This has a cylindrical barrel containing the fire tubes, but has an extension at one end to house the "firebox". This firebox has an open base to provide a large grate area and extends beyond the cylindrical barrel to form a rectangular or tapered enclosure; the horizontal fire-tube boiler is typical of marine applications, using the Scotch boiler. Vertical boilers have been built of the multiple fire-tube type, although these are comparatively rare. In the locomotive-type boiler, fuel is burnt in a firebox to produce hot combustion gases; the firebox is surrounded by a cooling jacket of water connected to the long, cylindrical boiler shell. The hot gases are directed along a series of fire tubes, or flues, that penetrate the boiler and heat the water thereby generating saturated steam; the steam rises to the highest point of the steam dome, where it is collected. The dome is the site of the regulator. In the locomotive boiler, the saturated steam is often passed into a superheater, back through the larger flues at the top of the boiler, to dry the steam and heat it to superheated steam.
The superheated steam is directed to the steam engine's cylinders or rarely to a turbine to produce mechanical work. Exhaust gases are fed out through a chimney, may be used to pre-heat the feed water to increase the efficiency of the boiler. Draught for firetube boilers in marine applications, is provided by a tall smokestack. In all steam locomotives since Stephenson's Rocket, additional draught is supplied by directing exhaust steam from the cylinders into the smokestack through a blastpipe, to provide a partial vacuum. Modern industrial boilers use fans to provide induced draughting of the boiler. Another major advance in the Rocket was large numbers of small-diameter firetubes instead of a single large flue; this increased the surface area for heat transfer, allowing steam to be produced at a much higher rate. Without this, steam locomotives could never have developed as powerful prime movers. For more details on the related ancestor type, see Flued boilers; the earliest form of fire-tube boiler was Richard Trevithick's "high-pressure" Cornish boiler.
This is a long horizontal cylinder with a single large flue containing the fire. The fire itself was on an iron grating placed across this flue, with a shallow ashpan beneath to collect the non-combustible residue. Although considered as low-pressure today, the use of a cylindrical boiler shell permitted a higher pressure than the earlier "haystack" boilers of Newcomen's day; as the furnace relied on natural draught, a tall chimney was required at the far end of the flue to encourage a good supply of air to the fire. For efficiency, the boiler was encased beneath by a brick-built chamber. Flue gases were routed through this, outside the iron boiler shell, after passing through the fire-tube and so to a chimney, now placed at the front face of the boiler; the Lancashire boiler has two large flues containing the fires. It was the invention of William Fairbairn in 1844, from a theoretical consideration of the thermodynamics of more efficient boilers that led him to increase the furnace grate area relative to the volume of water.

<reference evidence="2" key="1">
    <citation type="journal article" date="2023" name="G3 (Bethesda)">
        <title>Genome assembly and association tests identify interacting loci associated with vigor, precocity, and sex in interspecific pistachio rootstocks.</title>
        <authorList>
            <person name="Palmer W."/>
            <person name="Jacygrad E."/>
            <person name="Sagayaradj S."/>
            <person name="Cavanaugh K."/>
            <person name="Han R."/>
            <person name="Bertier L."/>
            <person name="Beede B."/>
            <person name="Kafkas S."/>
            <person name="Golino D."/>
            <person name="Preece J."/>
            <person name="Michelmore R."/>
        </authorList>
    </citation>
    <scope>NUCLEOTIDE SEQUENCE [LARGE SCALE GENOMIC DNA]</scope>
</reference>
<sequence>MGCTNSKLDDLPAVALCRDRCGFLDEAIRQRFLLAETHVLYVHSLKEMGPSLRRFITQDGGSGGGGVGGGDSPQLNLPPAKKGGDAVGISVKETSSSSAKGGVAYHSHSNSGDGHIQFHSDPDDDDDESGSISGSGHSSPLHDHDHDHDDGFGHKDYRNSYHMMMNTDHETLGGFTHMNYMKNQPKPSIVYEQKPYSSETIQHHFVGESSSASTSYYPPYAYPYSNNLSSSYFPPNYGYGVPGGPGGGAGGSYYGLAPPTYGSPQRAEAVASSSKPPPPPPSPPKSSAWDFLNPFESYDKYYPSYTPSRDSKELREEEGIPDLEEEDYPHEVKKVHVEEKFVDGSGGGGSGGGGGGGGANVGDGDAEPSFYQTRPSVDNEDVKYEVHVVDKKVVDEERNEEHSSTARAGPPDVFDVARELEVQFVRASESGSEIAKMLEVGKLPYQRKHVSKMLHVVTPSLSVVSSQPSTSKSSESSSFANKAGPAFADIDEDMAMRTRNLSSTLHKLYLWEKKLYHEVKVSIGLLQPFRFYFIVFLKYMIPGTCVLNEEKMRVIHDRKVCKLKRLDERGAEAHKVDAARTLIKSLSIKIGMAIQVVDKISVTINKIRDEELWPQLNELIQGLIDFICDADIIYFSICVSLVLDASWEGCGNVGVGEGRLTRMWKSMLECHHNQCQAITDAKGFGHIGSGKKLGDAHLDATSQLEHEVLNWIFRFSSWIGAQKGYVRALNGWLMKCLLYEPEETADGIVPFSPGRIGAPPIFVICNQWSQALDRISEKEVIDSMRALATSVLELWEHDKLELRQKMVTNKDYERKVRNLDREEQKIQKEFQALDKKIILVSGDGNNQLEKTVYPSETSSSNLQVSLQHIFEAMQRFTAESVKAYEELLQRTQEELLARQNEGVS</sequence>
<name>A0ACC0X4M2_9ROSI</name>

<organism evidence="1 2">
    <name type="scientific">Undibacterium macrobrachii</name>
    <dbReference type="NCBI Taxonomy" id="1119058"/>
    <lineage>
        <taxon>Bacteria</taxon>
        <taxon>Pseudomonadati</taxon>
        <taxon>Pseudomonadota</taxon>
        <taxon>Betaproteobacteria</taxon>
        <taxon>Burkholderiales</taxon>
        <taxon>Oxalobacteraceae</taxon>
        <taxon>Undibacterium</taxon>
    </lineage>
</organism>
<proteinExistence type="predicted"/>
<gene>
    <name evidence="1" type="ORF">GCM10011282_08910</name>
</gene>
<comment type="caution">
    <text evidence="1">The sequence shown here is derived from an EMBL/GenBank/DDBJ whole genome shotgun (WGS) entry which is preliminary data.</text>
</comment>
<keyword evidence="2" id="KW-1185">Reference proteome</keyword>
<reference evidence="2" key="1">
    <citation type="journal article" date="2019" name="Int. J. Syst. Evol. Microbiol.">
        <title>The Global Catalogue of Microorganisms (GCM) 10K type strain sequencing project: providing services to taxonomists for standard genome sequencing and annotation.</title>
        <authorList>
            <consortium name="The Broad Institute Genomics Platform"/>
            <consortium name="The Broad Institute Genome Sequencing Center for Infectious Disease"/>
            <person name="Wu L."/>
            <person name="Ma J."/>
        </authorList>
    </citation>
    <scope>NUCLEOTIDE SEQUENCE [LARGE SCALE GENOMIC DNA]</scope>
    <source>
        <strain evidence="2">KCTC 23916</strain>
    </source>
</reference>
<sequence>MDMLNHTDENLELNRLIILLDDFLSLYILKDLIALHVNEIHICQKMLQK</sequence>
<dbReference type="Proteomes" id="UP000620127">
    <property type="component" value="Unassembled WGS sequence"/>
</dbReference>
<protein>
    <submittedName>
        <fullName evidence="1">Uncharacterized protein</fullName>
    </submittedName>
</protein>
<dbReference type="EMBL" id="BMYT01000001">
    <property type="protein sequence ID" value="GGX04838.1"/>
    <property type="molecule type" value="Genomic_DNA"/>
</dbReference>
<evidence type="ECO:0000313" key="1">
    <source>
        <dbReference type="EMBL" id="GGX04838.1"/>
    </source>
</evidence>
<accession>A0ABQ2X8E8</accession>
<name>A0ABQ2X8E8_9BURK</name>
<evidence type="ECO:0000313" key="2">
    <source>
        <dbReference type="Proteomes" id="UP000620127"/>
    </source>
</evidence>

Developments added Galloway tubes, crosswise water tubes across the flue, thus increasing the heated surface area. As these are short tubes of large diameter and the boiler continues to use a low pressure, this is still not considered to be a water-tube boiler; the tubes are tapered to make their installation through the flue easier. The Scotch marine boiler differs from its predecessors in using a large number of small-diameter tubes; this gives a far greater heating surface area for the weight. The furnace remains a single large-diameter tube with the many small tubes arranged above it, they are connected together through a combustion chamber – an enclosed volume contained within the boiler shell – so that the flow of flue gas through the firetubes is from back to front. An enclosed smokebox covering the front of these tubes funnel. Typical Scotch boilers had a pair of furnaces, larger ones had three. Above this size, such as for large steam ships, it was more usual to install multiple boilers.
A locomotive boiler has three main components: a double-walled firebox.
A vertical boiler is a type of fire-tube or water-tube boiler where the boiler barrel is oriented vertically instead of the more common horizontal orientation. Vertical boilers were used for a variety of steam-powered vehicles and other mobile machines, including early steam locomotives. Many different tube arrangements have been used. Examples include: Fire tubesVertical fire-tube boiler Vertical boiler with horizontal fire-tubesWater tubesVertical cross-tube boiler Field-tube boiler Thimble tube boiler Spiral watertube boiler The main advantages of a vertical boiler are: Small footprint – where width and length constraints are critical, use of a vertical boiler permits design of a smaller machine. Water-level tolerance – The water level in a horizontal boiler must be maintained above the crown of the firebox at all times, or the crownplate could overheat and buckle, causing a boiler explosion. For a vehicle application expected to traverse hills, such as a railway locomotive or steam wagon, maintaining the correct water level when the vehicle itself is not level is a skilled task, one that occupies much of the fireman's time.